"Shari'a" in cyberspace: A case study from Australia

Adam Possamai, Bryan S. Turner, Joshua M. Roose*, Selda Dagistanli, Malcolm Voyce

*Corresponding author for this work

Research output: Contribution to journalArticlepeer-review

8 Citations (Scopus)


New forms of communication and greater accessibility of Islamic texts on-line allow Muslims to shape their own religiosity, to become less dependent on established sources of authority, and thereby to become more aware of their own cultural diversity as a community. New practices of transnational Islam, and the growth of new concepts of Muslim identities currently emerging in the on-line community, are relatively free from immediate constraints. This article provides the result of a sociological analysis of three Internet sites in Sydney which deliver on-line fatwas. Even if cyberspace has allowed the Muslim world to be de-territorialised and provides a way for people to distance themselves from traditional communities if they wish, this research points out a variety of approaches, including one case which is aiming at re-localising an Australian Muslim system of values. This case highlights ways in which first generation Muslims are re-territorialising Shari'a in a specific western country.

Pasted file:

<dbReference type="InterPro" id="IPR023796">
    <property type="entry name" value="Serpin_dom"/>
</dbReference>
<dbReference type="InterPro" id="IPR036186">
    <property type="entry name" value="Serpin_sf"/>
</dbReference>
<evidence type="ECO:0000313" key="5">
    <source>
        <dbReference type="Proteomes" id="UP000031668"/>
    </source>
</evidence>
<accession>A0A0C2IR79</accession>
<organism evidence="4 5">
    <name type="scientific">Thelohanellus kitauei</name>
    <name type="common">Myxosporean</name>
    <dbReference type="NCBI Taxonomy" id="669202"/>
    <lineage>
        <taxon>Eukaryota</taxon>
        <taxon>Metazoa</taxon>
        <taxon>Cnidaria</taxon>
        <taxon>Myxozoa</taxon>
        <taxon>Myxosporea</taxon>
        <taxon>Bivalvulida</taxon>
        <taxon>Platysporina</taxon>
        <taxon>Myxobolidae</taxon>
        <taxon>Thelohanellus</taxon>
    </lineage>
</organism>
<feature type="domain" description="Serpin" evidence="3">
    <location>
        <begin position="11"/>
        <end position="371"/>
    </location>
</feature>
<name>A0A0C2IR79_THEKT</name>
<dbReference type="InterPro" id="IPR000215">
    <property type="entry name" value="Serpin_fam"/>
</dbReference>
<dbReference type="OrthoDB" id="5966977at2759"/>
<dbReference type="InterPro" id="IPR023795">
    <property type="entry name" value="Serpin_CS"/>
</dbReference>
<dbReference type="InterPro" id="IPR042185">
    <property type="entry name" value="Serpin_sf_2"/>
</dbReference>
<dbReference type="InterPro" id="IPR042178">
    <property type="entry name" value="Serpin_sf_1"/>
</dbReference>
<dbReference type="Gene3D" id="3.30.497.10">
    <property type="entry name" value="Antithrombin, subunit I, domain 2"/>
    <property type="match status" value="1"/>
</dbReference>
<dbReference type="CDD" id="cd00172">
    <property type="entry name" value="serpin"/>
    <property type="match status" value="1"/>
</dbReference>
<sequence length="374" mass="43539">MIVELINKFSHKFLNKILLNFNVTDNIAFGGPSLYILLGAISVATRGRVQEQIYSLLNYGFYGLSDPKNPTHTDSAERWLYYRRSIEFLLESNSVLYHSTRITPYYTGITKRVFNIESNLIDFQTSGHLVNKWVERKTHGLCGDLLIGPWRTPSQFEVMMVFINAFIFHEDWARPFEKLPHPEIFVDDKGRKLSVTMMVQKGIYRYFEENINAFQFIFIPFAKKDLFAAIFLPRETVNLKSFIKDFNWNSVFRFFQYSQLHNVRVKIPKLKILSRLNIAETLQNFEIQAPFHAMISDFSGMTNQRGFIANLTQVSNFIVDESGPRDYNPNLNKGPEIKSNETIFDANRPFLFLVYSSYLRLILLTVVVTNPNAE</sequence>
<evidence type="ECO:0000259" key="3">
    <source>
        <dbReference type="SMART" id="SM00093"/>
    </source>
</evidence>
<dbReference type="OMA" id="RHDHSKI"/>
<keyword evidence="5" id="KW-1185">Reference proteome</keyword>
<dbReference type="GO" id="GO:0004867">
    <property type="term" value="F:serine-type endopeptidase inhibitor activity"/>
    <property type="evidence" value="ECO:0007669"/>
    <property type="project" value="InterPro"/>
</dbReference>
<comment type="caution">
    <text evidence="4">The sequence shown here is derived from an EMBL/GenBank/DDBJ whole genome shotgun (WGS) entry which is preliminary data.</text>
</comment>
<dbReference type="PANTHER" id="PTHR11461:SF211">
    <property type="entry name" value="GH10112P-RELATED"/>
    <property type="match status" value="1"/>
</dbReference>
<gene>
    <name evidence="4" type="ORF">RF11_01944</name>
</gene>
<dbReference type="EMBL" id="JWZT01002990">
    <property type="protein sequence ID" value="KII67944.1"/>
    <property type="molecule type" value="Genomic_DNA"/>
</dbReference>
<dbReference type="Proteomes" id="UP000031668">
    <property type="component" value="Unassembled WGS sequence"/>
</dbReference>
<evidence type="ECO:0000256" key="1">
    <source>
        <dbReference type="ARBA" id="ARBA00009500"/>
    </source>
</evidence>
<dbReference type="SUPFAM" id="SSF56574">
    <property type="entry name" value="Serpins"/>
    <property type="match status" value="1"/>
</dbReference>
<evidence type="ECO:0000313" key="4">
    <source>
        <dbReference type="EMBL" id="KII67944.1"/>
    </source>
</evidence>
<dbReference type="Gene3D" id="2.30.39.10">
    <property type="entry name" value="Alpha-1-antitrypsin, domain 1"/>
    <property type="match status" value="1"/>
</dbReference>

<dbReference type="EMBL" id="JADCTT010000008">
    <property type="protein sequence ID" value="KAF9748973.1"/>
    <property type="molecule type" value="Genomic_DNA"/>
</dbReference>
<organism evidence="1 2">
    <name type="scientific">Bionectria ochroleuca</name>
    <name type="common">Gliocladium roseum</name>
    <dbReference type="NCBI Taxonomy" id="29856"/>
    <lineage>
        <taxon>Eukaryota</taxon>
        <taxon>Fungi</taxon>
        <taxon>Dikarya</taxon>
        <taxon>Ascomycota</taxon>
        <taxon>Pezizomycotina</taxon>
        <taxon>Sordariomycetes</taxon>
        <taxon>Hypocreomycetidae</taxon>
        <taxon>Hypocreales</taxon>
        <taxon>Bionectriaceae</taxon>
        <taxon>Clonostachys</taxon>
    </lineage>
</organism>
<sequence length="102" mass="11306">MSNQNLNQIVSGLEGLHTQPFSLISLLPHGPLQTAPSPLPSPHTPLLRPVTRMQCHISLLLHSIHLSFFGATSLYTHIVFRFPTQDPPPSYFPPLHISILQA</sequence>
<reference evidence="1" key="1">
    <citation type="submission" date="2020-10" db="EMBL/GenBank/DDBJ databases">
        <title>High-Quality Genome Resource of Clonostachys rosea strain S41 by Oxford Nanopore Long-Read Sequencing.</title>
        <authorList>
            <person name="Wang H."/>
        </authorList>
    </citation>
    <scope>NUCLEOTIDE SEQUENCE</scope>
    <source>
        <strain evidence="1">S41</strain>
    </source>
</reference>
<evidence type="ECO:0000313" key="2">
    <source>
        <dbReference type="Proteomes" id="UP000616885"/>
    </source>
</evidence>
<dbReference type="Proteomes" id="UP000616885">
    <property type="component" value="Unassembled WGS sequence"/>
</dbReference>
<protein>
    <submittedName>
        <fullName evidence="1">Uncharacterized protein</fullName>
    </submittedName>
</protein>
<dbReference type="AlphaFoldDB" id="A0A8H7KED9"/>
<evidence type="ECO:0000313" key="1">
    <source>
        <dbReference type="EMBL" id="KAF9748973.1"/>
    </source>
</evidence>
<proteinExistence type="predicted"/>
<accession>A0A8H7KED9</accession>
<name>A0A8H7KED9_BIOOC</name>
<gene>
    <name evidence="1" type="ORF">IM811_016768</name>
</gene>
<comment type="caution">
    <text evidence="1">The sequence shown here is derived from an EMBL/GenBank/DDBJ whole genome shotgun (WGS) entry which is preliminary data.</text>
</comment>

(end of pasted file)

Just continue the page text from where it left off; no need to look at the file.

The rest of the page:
Original languageEnglish
Pages (from-to)1-22
Number of pages22
Issue number1
Publication statusPublished - 1 Jan 2016

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